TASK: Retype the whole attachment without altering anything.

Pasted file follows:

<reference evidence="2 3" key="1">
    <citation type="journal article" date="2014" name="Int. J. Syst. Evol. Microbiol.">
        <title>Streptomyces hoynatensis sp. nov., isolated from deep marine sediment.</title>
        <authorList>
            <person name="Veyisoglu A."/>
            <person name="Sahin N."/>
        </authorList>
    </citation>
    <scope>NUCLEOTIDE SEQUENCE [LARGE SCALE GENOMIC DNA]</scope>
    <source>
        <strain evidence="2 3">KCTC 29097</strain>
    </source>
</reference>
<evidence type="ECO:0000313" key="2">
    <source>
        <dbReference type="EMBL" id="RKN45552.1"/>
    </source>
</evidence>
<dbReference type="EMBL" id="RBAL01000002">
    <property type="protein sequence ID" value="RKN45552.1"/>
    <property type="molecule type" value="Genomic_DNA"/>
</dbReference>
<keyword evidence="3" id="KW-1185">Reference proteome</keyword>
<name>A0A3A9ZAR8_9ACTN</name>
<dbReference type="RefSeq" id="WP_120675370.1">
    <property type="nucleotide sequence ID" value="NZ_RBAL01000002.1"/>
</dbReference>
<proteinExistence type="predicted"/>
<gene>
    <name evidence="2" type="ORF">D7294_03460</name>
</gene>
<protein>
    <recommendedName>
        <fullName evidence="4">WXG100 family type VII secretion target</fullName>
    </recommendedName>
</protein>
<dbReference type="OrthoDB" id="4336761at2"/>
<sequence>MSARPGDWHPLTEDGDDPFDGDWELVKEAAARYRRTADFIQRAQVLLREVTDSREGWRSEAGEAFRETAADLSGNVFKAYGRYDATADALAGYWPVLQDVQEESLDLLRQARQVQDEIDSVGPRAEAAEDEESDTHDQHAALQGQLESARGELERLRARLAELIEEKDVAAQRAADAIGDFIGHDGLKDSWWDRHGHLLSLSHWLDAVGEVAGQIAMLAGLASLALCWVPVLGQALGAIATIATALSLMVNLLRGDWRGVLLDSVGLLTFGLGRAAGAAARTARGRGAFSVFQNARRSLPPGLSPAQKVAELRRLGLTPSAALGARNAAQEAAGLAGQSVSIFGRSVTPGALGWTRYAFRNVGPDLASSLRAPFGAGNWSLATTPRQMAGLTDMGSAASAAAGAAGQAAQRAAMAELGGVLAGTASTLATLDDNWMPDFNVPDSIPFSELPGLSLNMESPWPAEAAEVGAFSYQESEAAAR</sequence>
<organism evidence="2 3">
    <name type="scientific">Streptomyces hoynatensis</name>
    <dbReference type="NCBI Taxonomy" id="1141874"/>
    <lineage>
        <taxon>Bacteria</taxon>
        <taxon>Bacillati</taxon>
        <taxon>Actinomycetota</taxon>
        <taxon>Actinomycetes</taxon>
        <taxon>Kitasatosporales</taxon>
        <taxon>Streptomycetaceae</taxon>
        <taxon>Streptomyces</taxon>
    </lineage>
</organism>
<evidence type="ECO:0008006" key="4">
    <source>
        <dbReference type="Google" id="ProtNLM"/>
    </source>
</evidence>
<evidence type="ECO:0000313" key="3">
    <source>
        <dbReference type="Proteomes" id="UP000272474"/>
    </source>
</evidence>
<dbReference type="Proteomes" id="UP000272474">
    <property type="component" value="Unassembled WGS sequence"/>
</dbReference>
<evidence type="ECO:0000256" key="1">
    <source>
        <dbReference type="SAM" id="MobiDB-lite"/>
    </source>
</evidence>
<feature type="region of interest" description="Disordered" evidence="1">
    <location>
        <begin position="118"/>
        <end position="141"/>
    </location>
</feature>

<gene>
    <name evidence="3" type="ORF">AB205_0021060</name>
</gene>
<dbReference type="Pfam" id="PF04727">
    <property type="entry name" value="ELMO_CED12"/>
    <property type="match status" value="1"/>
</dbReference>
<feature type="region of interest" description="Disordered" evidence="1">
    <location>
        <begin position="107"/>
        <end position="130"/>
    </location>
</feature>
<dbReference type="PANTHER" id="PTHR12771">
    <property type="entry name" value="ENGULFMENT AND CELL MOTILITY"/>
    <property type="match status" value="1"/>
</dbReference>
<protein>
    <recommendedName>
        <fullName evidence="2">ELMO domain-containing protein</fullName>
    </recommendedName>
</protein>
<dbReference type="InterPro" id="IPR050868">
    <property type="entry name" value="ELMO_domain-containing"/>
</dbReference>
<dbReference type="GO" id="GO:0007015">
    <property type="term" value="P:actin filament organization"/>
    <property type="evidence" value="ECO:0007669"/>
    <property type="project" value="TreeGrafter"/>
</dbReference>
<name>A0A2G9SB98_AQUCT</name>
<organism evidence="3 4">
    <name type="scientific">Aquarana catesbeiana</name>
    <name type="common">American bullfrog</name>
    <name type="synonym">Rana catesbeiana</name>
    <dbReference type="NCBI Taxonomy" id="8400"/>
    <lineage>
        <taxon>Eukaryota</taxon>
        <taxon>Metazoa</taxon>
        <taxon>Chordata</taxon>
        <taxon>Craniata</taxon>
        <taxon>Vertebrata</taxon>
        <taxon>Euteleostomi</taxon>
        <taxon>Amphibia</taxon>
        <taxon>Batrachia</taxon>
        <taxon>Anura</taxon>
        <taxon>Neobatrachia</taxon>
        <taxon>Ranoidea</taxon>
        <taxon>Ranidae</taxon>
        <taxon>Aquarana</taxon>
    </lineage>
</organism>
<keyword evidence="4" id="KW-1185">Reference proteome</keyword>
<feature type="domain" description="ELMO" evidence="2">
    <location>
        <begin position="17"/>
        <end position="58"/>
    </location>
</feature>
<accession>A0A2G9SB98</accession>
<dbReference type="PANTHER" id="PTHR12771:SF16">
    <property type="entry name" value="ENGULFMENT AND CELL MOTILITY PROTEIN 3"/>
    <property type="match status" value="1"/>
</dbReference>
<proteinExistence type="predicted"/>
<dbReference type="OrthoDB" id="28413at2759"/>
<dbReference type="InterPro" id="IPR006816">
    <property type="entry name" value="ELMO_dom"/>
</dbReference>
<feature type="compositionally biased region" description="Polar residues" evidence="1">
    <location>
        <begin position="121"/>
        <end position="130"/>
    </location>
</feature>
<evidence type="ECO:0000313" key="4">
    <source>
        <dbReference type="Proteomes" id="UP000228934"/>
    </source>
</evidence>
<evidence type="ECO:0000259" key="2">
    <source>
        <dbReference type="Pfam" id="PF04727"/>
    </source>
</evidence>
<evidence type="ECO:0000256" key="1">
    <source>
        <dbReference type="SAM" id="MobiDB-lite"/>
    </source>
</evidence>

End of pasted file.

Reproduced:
<reference evidence="2 3" key="1">
    <citation type="journal article" date="2014" name="Int. J. Syst. Evol. Microbiol.">
        <title>Streptomyces hoynatensis sp. nov., isolated from deep marine sediment.</title>
        <authorList>
            <person name="Veyisoglu A."/>
            <person name="Sahin N."/>
        </authorList>
    </citation>
    <scope>NUCLEOTIDE SEQUENCE [LARGE SCALE GENOMIC DNA]</scope>
    <source>
        <strain evidence="2 3">KCTC 29097</strain>
    </source>
</reference>
<evidence type="ECO:0000313" key="2">
    <source>
        <dbReference type="EMBL" id="RKN45552.1"/>
    </source>
</evidence>
<dbReference type="EMBL" id="RBAL01000002">
    <property type="protein sequence ID" value="RKN45552.1"/>
    <property type="molecule type" value="Genomic_DNA"/>
</dbReference>
<keyword evidence="3" id="KW-1185">Reference proteome</keyword>
<name>A0A3A9ZAR8_9ACTN</name>
<dbReference type="RefSeq" id="WP_120675370.1">
    <property type="nucleotide sequence ID" value="NZ_RBAL01000002.1"/>
</dbReference>
<proteinExistence type="predicted"/>
<gene>
    <name evidence="2" type="ORF">D7294_03460</name>
</gene>
<protein>
    <recommendedName>
        <fullName evidence="4">WXG100 family type VII secretion target</fullName>
    </recommendedName>
</protein>
<dbReference type="OrthoDB" id="4336761at2"/>
<sequence>MSARPGDWHPLTEDGDDPFDGDWELVKEAAARYRRTADFIQRAQVLLREVTDSREGWRSEAGEAFRETAADLSGNVFKAYGRYDATADALAGYWPVLQDVQEESLDLLRQARQVQDEIDSVGPRAEAAEDEESDTHDQHAALQGQLESARGELERLRARLAELIEEKDVAAQRAADAIGDFIGHDGLKDSWWDRHGHLLSLSHWLDAVGEVAGQIAMLAGLASLALCWVPVLGQALGAIATIATALSLMVNLLRGDWRGVLLDSVGLLTFGLGRAAGAAARTARGRGAFSVFQNARRSLPPGLSPAQKVAELRRLGLTPSAALGARNAAQEAAGLAGQSVSIFGRSVTPGALGWTRYAFRNVGPDLASSLRAPFGAGNWSLATTPRQMAGLTDMGSAASAAAGAAGQAAQRAAMAELGGVLAGTASTLATLDDNWMPDFNVPDSIPFSELPGLSLNMESPWPAEAAEVGAFSYQESEAAAR</sequence>
<organism evidence="2 3">
    <name type="scientific">Streptomyces hoynatensis</name>
    <dbReference type="NCBI Taxonomy" id="1141874"/>
    <lineage>
        <taxon>Bacteria</taxon>
        <taxon>Bacillati</taxon>
        <taxon>Actinomycetota</taxon>
        <taxon>Actinomycetes</taxon>
        <taxon>Kitasatosporales</taxon>
        <taxon>Streptomycetaceae</taxon>
        <taxon>Streptomyces</taxon>
    </lineage>
</organism>
<evidence type="ECO:0008006" key="4">
    <source>
        <dbReference type="Google" id="ProtNLM"/>
    </source>
</evidence>
<evidence type="ECO:0000313" key="3">
    <source>
        <dbReference type="Proteomes" id="UP000272474"/>
    </source>
</evidence>
<dbReference type="Proteomes" id="UP000272474">
    <property type="component" value="Unassembled WGS sequence"/>
</dbReference>
<evidence type="ECO:0000256" key="1">
    <source>
        <dbReference type="SAM" id="MobiDB-lite"/>
    </source>
</evidence>
<feature type="region of interest" description="Disordered" evidence="1">
    <location>
        <begin position="118"/>
        <end position="141"/>
    </location>
</feature>

<gene>
    <name evidence="3" type="ORF">AB205_0021060</name>
</gene>
<dbReference type="Pfam" id="PF04727">
    <property type="entry name" value="ELMO_CED12"/>
    <property type="match status" value="1"/>
</dbReference>
<feature type="region of interest" description="Disordered" evidence="1">
    <location>
        <begin position="107"/>
        <end position="130"/>
    </location>
</feature>
<dbReference type="PANTHER" id="PTHR12771">
    <property type="entry name" value="ENGULFMENT AND CELL MOTILITY"/>
    <property type="match status" value="1"/>
</dbReference>
<protein>
    <recommendedName>
        <fullName evidence="2">ELMO domain-containing protein</fullName>
    </recommendedName>
</protein>
<dbReference type="InterPro" id="IPR050868">
    <property type="entry name" value="ELMO_domain-containing"/>
</dbReference>
<dbReference type="GO" id="GO:0007015">
    <property type="term" value="P:actin filament organization"/>
    <property type="evidence" value="ECO:0007669"/>
    <property type="project" value="TreeGrafter"/>
</dbReference>
<name>A0A2G9SB98_AQUCT</name>
<organism evidence="3 4">
    <name type="scientific">Aquarana catesbeiana</name>
    <name type="common">American bullfrog</name>
    <name type="synonym">Rana catesbeiana</name>
    <dbReference type="NCBI Taxonomy" id="8400"/>
    <lineage>
        <taxon>Eukaryota</taxon>
        <taxon>Metazoa</taxon>
        <taxon>Chordata</taxon>
        <taxon>Craniata</taxon>
        <taxon>Vertebrata</taxon>
        <taxon>Euteleostomi</taxon>
        <taxon>Amphibia</taxon>
        <taxon>Batrachia</taxon>
        <taxon>Anura</taxon>
        <taxon>Neobatrachia</taxon>
        <taxon>Ranoidea</taxon>
        <taxon>Ranidae</taxon>
        <taxon>Aquarana</taxon>
    </lineage>
</organism>
<keyword evidence="4" id="KW-1185">Reference proteome</keyword>
<feature type="domain" description="ELMO" evidence="2">
    <location>
        <begin position="17"/>
        <end position="58"/>
    </location>
</feature>
<accession>A0A2G9SB98</accession>
<dbReference type="PANTHER" id="PTHR12771:SF16">
    <property type="entry name" value="ENGULFMENT AND CELL MOTILITY PROTEIN 3"/>
    <property type="match status" value="1"/>
</dbReference>
<proteinExistence type="predicted"/>
<dbReference type="OrthoDB" id="28413at2759"/>
<dbReference type="InterPro" id="IPR006816">
    <property type="entry name" value="ELMO_dom"/>
</dbReference>
<feature type="compositionally biased region" description="Polar residues" evidence="1">
    <location>
        <begin position="121"/>
        <end position="130"/>
    </location>
</feature>
<evidence type="ECO:0000313" key="4">
    <source>
        <dbReference type="Proteomes" id="UP000228934"/>
    </source>
</evidence>
<evidence type="ECO:0000259" key="2">
    <source>
        <dbReference type="Pfam" id="PF04727"/>
    </source>
</evidence>
<evidence type="ECO:0000256" key="1">
    <source>
        <dbReference type="SAM" id="MobiDB-lite"/>
    </source>
</evidence>